If there are any read requests, like for graphs, while the maintenance is underway, the server should throw an exception indicating that the backend is temporarily unavailable. This will allow the UI to display an appropriate message.

Scenario: User is running multiple storage nodes and wants to change the addresses on a node

Assume that we are updating both rpc_address and listen_address.

Steps
  • Update StorageNode entity
  • Schedule updateEndpoints resource operation
  • Schedule endpointChanged on each of the remaining cluster nodes

The changes are applied as a rolling update with each resource operation being executed serially. This will make it easier to ensure that the cluster stays in a known, consistent state, it also allows us to avoid having to restart the storage client subsystem.

Scenario: User is running multiple storage nodes and wants to change the rpc_address of a node

Steps
  • Update the StorageNode entity
  • Schedule updateEndpoints resource operation

Since we are not changing the listen_address, there is no need to invoke the endpointChanged operation on the other cluster nodes.

Scenario: User installs storage node with wrong address and re-installs with new address

This is a scenario that users have encountered and is a big impetus for this work. It should also be noted that this would be an incorrect way to go about changing the address; however, there is nothing to prevent the user from doing it so we need make sure we handle it adequately.

Steps
  • User performs a default installation, rhqctl install
  • User realizes that he specified the wrong address for the rhq.storage.hostname property in rhq-storage.properties. Let's call it bad.address.com.
  • User deletes the rhq-storage installation directory
  • User corrects the rhq.storage.hostname property. Let's call this address good.address.com.
  • User runs rhqctl install --storage
  • User starts the system up, e.g., rhqctl start

The server installer creates a StorageNode entity for bad.address.com. When the agent discovers the storage node, it will report the good.address.com node to the server. The server detect that both bad.address.com and good.address.com refer to the same node since they both share the same host ID. And since good.address.com is what is reported by the agent, we know that is the value configured in cassandra.yaml; however, we do not know that all of the settings have been updated. We go ahead and schedule the updateEndpoints operation to make sure that everything is in a consistent state. We do not need to restart the node though since it is already listening on good.address.com.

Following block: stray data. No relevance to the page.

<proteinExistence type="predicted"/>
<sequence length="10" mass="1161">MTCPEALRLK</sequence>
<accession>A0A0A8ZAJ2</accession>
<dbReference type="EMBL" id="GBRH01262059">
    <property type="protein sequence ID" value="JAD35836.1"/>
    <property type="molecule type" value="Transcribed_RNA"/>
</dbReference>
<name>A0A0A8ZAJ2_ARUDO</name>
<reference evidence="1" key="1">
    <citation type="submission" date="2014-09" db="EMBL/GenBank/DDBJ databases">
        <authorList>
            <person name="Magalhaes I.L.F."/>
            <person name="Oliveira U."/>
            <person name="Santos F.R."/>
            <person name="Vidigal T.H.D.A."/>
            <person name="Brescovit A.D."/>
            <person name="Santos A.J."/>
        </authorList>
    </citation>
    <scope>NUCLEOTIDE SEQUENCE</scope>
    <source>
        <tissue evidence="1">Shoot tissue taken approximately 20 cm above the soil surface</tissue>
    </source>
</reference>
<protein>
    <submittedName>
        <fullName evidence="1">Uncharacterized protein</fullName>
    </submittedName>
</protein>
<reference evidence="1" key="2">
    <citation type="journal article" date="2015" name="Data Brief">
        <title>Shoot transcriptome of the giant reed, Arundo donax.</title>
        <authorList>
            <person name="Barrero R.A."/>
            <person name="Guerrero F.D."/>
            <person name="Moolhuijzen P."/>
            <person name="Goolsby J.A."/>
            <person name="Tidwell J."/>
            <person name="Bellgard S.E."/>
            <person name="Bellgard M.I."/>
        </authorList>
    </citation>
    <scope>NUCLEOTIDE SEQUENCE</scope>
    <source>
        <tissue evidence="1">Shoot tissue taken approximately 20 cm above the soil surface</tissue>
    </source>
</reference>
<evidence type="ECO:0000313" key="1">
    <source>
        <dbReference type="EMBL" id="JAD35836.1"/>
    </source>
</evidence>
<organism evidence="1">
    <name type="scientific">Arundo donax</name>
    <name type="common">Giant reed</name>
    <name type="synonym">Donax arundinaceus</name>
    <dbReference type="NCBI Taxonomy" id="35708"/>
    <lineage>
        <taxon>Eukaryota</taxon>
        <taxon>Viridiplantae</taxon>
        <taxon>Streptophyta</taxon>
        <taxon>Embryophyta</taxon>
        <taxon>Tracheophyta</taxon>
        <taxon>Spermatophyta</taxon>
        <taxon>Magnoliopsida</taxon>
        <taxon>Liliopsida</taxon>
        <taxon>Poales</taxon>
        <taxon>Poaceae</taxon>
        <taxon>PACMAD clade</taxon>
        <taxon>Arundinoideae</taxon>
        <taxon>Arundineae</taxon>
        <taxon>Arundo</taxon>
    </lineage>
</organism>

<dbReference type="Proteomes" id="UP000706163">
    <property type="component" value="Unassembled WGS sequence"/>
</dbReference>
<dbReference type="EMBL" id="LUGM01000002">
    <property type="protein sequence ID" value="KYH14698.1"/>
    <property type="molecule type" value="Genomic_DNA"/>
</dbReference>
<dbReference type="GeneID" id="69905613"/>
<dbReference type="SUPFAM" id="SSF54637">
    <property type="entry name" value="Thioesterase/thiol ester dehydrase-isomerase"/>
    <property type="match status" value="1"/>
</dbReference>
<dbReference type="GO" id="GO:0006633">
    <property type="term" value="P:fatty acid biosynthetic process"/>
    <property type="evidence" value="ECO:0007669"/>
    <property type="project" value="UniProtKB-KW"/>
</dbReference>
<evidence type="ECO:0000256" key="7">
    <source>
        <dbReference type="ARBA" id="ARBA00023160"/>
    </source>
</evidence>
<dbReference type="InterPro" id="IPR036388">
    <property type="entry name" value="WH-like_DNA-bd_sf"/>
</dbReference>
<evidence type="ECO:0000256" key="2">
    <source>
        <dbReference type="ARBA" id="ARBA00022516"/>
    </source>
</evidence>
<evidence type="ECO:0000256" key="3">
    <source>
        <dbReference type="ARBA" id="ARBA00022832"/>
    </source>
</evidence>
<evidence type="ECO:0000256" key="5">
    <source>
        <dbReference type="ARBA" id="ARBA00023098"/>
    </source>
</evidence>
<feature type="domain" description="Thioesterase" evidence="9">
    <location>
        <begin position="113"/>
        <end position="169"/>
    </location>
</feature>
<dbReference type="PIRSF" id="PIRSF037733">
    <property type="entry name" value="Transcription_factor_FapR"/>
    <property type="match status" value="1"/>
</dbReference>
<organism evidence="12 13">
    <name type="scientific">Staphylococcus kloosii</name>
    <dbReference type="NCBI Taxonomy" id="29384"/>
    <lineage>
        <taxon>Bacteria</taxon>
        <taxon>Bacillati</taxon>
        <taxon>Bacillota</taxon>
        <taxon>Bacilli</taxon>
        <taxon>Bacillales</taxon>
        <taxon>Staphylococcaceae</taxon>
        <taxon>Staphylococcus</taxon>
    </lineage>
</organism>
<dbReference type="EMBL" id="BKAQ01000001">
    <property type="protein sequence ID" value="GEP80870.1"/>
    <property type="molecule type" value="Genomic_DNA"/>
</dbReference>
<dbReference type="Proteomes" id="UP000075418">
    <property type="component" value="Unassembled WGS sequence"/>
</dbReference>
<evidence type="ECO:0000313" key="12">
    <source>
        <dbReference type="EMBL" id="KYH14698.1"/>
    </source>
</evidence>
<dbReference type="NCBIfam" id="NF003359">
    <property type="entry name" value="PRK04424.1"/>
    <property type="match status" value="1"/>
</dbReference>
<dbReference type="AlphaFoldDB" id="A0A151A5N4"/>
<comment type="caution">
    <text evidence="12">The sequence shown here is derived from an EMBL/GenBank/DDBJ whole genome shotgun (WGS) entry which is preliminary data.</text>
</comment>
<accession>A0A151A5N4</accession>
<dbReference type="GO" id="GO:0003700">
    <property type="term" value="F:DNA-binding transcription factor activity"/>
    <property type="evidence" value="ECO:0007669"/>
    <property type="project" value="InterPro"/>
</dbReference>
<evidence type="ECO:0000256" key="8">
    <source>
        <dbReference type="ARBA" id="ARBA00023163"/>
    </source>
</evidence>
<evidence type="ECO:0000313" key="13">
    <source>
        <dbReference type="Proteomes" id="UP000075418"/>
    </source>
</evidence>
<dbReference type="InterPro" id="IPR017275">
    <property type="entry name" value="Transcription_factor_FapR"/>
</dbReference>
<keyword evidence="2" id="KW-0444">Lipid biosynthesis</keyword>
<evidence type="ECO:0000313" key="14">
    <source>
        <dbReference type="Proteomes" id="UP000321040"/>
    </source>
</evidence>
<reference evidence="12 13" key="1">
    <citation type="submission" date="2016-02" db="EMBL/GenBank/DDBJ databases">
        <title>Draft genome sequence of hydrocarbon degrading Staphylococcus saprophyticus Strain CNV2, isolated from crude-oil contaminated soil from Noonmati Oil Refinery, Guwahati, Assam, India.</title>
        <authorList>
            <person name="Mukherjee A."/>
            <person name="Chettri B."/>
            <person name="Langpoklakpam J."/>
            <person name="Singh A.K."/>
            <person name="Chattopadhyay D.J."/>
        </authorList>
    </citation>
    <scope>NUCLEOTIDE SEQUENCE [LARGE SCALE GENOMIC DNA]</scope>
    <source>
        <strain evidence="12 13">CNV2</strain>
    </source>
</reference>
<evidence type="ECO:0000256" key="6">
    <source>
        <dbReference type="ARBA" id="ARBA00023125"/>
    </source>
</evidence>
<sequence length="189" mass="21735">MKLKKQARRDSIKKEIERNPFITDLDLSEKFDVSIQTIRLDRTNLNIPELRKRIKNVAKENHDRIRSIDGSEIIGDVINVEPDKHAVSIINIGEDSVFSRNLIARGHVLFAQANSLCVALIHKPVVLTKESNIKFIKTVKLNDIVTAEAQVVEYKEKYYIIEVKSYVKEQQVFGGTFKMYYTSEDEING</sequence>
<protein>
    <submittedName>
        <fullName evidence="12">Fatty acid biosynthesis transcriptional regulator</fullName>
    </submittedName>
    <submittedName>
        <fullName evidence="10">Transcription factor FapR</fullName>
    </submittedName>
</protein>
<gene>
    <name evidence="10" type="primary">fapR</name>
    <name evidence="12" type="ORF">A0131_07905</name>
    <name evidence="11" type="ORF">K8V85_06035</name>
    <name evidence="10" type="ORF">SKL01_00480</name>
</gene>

Scenario: User is running multiple storage nodes and manually changes rpc_address

This is an out of band change that users should avoid, but we need to handle it as best we can.

Steps
  • User manually edits cassandra.yaml changing rpc_address from old.address.com to new.address.com
  • User restarts the storage node
  • Cassandra driver notifies server that old.address.com has been removed from and new.address.com has been added to its connection pools.

We can compare the value of the address found in the live resource configuration against the StorageNode.address property to verify that there was an out of band change. We should then log a warning about it and schedule the updateEndpoints operation on the node to ensure its configuration is in a consistent state. We can skip the node restart with the operation.

Scenario: User is running multiple storage nodes and manually changes rpc_address and listen_address